- The Washington Times - Wednesday, May 26, 2004

Supporting Bush

Discussing the al Qaeda terrorism threat yesterday with a BBC news anchor in London, a senior reporter backpedaled from his assertion that the terrorists could seek to replicate the Madrid train bombing in the United States in advance of the November presidential election, opining that terrorists actually might want President Bush re-elected because he’s the best “recruiting” agent they have.

Opposing Bush

“Chance that a Western European has a positive opinion of George W. Bush: 1 in 10.”

Harper’s Index, June 2004

Supreme power

Democrats who ridicule George W. Bush for talking too much about the importance of his faith in his role as president should recall their presidential history, says one congressman.

“In his affirmation of this conviction, the president is only the latest in a long line of his predecessors” — Republicans and Democrats alike, says Rep. Todd Akin, Missouri Republican.

He cites Franklin D. Roosevelt as saying that “no greater thing could come to our land today than a revival of the spirit of religion — a revival that would sweep through the homes of the nation and stir the hearts of men and women of all faiths to a reassertion of their belief in God and their dedication to His will for themselves and for their world.”

A short time later, Harry S Truman warned: “If we ignore the spiritual foundations of our birth as a nation, we do so at our peril. It took a faith in God to win our freedoms.”

John F. Kennedy was convinced: “The same revolutionary beliefs for which our forbears fought are still at issue around the globe, … the belief that the rights of man come not from the generosity of the state, but from the hand of God.”

“Democracies rest on faith,” said Lyndon B. Johnson, while Gerald R. Ford believed: “Without God, there could be no American form of government, nor an American way of life. Recognition of the Supreme Being is the first — the most basic — expression of Americanism.”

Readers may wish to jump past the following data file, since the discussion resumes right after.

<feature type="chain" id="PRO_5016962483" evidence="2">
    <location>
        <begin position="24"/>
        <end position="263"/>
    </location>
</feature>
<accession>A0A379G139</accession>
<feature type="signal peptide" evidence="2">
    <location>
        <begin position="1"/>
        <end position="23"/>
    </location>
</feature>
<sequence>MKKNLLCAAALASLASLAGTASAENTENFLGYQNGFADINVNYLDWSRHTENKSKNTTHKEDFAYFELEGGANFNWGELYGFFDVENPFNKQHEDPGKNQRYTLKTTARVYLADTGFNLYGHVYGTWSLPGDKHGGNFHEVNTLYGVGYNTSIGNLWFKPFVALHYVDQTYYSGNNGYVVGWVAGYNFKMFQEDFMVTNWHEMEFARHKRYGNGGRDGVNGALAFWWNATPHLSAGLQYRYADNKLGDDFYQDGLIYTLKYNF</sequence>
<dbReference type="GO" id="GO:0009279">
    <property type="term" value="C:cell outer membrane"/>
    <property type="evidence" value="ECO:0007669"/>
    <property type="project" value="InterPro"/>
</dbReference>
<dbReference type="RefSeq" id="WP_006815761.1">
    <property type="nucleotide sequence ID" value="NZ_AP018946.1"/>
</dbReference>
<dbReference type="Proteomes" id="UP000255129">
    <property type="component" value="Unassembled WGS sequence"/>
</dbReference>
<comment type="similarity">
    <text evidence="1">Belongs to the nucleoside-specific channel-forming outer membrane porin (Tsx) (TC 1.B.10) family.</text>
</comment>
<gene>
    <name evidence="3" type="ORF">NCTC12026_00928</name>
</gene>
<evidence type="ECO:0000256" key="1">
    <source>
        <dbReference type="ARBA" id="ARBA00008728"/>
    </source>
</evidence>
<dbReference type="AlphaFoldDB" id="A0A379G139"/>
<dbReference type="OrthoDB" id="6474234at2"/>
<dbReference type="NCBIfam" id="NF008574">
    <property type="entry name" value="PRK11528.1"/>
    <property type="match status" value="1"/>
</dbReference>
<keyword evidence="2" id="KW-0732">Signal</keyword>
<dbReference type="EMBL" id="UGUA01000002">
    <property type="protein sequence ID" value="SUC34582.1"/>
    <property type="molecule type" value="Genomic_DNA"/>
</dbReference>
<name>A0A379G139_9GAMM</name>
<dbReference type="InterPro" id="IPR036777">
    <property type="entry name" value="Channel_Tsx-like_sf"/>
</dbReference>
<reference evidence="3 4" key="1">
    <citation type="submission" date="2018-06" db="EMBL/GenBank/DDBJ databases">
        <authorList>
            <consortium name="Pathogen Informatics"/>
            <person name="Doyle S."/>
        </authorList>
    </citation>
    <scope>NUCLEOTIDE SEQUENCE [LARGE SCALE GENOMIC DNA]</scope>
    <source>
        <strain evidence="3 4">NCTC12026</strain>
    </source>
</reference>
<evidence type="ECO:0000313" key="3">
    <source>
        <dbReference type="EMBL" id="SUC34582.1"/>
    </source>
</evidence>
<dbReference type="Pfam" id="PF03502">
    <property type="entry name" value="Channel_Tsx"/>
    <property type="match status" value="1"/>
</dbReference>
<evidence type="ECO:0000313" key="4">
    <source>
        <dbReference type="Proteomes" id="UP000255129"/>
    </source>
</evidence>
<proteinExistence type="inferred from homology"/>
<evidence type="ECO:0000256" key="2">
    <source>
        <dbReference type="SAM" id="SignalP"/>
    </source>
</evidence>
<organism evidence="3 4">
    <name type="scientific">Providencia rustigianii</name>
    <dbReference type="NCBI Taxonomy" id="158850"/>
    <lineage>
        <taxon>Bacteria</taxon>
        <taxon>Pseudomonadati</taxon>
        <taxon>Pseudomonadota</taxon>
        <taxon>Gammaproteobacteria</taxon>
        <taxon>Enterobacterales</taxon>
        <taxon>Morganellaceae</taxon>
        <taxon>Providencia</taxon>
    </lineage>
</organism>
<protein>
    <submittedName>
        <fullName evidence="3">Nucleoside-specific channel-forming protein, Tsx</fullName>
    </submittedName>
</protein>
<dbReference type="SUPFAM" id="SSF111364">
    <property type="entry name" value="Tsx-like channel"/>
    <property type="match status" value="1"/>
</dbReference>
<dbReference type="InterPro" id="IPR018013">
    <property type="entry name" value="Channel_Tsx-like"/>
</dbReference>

Finally, defending his pursuit of beatitude, Bill Clinton quoted our Founding Fathers: “All men … are endowed by their Creator with certain unalienable rights, that among these are life, liberty and the pursuit of happiness.”

Eye of the beholder

“Were they listening to the same speech?” Editor & Publisher wonders after scanning the editorial pages of the nation’s largest newspapers after President Bush’s address Monday night on the future of Iraq at the U.S. Army War College.

Editors at USA Today called it “the most detailed and convincing description of the president’s Iraq policy to date, as he ticked off steady, incremental gains that are overshadowed by daily news reports of soldiers dying and prisoners abused.”

The New York Post opined, “Bush’s plan is not just a way forward for Iraq — but for the U.S.-led global war on terror.”

The Chicago Sun-Times wrote that the speech “reminded Americans that considerable progress has been made, despite tremendous difficulties, and if success is not quite near, then at least it is in sight in the coming year …

“It is a shame that the three networks failed to carry his speech, because in a little more than half an hour, he clearly summarized both the enormous task we face and the progress we have made in shepherding that nation from dictatorship to democracy.”

Across town, the Chicago Tribune agreed: “President Bush made it forcefully clear that neither he, his nation nor its most loyal allies will cut and run.”

But, as E&P;’s Charles Geraci observes: “Despite the praise from some papers, many others viewed the speech as an utter failure.”

Take the Star-Tribune in Minneapolis: “Did Bush succeed? Not by a long shot. It’s arrogant of a president to believe speeches can dispel the skepticism borne of three years of lies and incompetence on the ground …”

“Indeed, the Bush team has screwed up from the get-go in Iraq, and no amount of feel-good spin will change that.”

Cicada immigrant

We got a chuckle out of White House reporters — and even President Bush — being “harassed” by cicadas while waiting to board Air Force One at Andrews Air Force Base this week.

Despite his tight ring of security, the neatly dressed president couldn’t escape all of the pesky bugs.

“As he ascended the steps of the plane, a lone cicada took a run at [Mr. Bush’s] head, just missing to the rear at 11:52 a.m.,” wrote pool reporter Jim Lakely of The Washington Times. The scribe continued in his report:

“Your pool scampered back into the plane, dodging the scores of cicadas clumsily twirling around us in the wind.”

John McCaslin, whose column is nationally syndicated, can be reached at 202/636-3284 or jmccaslin@washingtontimes.com.

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